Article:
Dear Your Business Credit,
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I am planning to become a partner in a business with someone who has been running it for several years. He has built up some credit card debt to pay for business expenses. Will I become responsible for his debt once I become an owner?
Great question. If more business owners looked into issues like this before going into business together, there would fewer frayed partnerships.
I assume that you are asking about this because your partner took out a small-business credit card in the name of the company. Many people don't know that these cards are usually treated like personal cards by issuers. The individual signing for the card is ultimately the one who is responsible for the charges, even if it has the business's name on it.
If you don't become a signer on your partner's credit card account, you generally will not be held responsible for the charges in a case like this, says Nina Kaufman, an attorney who works with many small-business clients. "But if there is any concern," she adds, "it would be worth speaking to the credit card company to confirm the policy."
When you call the issuer, ask what kind of liability someone must assume to get the kind of card your partner has. On some small-business cards, the cardholder takes on "joint and several liability," meaning the cardholder and the business share responsibility for the debt.
Under such an agreement, the card issuer has the right to pursue both the cardholder's personal assets and those of the business if the account is delinquent, says Stephen Furnari, an attorney based in New York City who works with many small-business clients. That could mean going after your partner's assets -- or those of the business, including any that you own together. (Your home, however, would not be at risk, since that's a personal asset that belongs to you).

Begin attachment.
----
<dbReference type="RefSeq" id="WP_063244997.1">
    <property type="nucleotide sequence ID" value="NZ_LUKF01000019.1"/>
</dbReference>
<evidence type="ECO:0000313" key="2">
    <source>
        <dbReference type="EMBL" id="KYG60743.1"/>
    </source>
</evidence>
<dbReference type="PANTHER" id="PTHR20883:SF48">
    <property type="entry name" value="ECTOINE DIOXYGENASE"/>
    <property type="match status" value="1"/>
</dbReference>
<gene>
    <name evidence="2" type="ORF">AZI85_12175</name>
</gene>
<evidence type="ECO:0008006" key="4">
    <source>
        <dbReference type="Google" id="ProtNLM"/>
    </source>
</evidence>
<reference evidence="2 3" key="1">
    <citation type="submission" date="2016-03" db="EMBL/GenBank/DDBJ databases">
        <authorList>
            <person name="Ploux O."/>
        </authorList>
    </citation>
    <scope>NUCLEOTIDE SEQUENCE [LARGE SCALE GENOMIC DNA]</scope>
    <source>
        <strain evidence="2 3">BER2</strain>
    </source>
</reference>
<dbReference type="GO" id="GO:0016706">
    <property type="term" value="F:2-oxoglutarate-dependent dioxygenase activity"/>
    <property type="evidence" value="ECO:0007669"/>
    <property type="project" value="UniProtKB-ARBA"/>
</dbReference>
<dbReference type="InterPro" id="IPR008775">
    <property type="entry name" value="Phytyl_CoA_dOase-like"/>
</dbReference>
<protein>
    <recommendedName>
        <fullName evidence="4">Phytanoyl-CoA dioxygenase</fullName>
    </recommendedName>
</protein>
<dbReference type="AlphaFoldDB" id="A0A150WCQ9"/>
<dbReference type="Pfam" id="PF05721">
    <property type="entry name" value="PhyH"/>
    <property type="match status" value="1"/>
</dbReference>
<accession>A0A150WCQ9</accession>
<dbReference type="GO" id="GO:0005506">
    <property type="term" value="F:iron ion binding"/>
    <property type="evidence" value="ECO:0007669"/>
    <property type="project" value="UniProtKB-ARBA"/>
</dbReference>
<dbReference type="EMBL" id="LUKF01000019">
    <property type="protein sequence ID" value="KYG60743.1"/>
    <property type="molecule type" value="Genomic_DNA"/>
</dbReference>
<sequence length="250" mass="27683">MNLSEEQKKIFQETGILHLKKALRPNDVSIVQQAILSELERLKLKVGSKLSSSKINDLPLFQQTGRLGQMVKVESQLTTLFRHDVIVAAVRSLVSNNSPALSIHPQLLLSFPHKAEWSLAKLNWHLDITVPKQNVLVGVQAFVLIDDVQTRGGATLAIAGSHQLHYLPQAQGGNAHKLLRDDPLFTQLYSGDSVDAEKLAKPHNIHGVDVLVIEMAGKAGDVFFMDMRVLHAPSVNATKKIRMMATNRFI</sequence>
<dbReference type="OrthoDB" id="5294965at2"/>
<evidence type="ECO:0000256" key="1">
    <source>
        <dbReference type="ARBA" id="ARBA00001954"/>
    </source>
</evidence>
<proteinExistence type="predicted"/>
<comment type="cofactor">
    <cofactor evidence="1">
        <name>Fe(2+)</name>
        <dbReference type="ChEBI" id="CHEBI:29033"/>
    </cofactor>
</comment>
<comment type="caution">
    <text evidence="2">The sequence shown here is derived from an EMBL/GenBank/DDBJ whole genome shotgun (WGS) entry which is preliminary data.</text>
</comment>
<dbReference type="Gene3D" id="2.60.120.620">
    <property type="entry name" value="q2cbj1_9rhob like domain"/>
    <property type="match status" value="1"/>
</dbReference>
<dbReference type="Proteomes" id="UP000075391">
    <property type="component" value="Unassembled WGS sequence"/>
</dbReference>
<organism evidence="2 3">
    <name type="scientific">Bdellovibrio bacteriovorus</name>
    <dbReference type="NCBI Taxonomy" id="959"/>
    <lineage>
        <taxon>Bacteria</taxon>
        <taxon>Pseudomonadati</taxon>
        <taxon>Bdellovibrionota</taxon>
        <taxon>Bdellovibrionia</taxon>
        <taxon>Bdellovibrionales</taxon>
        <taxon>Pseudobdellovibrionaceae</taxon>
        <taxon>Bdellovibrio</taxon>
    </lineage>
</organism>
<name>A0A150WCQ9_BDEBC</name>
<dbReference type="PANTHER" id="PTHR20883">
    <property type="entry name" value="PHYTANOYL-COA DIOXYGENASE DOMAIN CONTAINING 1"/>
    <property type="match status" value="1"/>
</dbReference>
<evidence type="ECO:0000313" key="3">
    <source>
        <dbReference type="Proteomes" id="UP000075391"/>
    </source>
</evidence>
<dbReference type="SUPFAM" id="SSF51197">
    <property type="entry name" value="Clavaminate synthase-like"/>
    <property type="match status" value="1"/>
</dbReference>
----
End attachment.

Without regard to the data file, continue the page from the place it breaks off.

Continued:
Likewise, if your partner defaults on a card with joint and several liability, both his personal credit score and the company's business credit score will suffer. Your personal score should be insulated, though, as long as your name is not on the account.
Before you negotiate your partnership agreement, it's a good idea to talk with a seasoned attorney about the terms. It's possible to draft it in a way that gives you protection from your partner's debts.
"A new partner would have the right to say, 'I will not be responsible for X, Y and Z debts or obligations of the company,'" says Furnari. You could spell out that your partner must pay for certain expenses out of his share of the company's sales or profits.
You could also gain protection by negotiating a clause under which your partner agrees to indemnify you if a creditor pursues your partner for debts. "It would be a provision within a partnership agreement," says Kaufman. This could come in handy if, for instance, your partner stiffed someone a year ago, and that person comes after you now.
Once you enter the partnership, open your own small-business credit card, rather than joining your partner's existing cardholder agreement, advises Furnari. "If you join the credit card account, you have liability to the extent that you are the guarantor," he says.